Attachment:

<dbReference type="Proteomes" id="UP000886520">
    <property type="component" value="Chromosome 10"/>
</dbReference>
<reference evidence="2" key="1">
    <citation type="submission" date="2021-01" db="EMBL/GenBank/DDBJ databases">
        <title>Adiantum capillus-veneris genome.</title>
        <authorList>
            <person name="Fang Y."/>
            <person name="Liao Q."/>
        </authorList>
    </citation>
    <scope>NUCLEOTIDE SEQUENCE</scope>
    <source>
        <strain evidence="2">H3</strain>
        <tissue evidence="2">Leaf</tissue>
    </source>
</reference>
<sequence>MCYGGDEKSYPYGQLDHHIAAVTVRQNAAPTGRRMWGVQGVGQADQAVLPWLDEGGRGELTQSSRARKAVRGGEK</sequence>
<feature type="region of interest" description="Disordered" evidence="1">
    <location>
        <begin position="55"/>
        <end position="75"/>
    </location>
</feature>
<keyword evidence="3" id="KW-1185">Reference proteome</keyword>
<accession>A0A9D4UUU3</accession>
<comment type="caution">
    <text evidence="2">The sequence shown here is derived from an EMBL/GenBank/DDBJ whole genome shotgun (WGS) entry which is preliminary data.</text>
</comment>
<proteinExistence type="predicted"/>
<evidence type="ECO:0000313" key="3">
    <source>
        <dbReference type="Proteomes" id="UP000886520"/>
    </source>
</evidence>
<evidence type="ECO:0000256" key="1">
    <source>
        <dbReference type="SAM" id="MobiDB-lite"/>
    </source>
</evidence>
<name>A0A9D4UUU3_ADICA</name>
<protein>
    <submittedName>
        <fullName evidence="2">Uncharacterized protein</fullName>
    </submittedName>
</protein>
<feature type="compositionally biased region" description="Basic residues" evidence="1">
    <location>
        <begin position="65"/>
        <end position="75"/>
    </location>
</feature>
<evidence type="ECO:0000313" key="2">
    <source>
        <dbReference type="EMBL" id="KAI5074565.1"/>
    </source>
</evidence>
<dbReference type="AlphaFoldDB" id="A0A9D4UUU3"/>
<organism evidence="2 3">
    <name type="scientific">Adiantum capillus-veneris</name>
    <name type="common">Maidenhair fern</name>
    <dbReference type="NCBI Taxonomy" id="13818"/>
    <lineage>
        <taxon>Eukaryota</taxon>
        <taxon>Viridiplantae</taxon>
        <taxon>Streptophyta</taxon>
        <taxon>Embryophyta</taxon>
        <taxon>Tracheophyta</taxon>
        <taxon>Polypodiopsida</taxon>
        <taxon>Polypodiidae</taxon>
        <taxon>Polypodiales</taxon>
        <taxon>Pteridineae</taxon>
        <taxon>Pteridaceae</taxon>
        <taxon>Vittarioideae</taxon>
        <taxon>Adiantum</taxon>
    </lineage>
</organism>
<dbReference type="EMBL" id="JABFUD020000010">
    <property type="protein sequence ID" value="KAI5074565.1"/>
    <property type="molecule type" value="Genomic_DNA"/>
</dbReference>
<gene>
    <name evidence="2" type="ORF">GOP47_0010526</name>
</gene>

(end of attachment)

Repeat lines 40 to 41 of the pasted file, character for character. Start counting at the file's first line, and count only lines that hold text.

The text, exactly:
</evidence>
<name>A0A9D4UUU3_ADICA</name>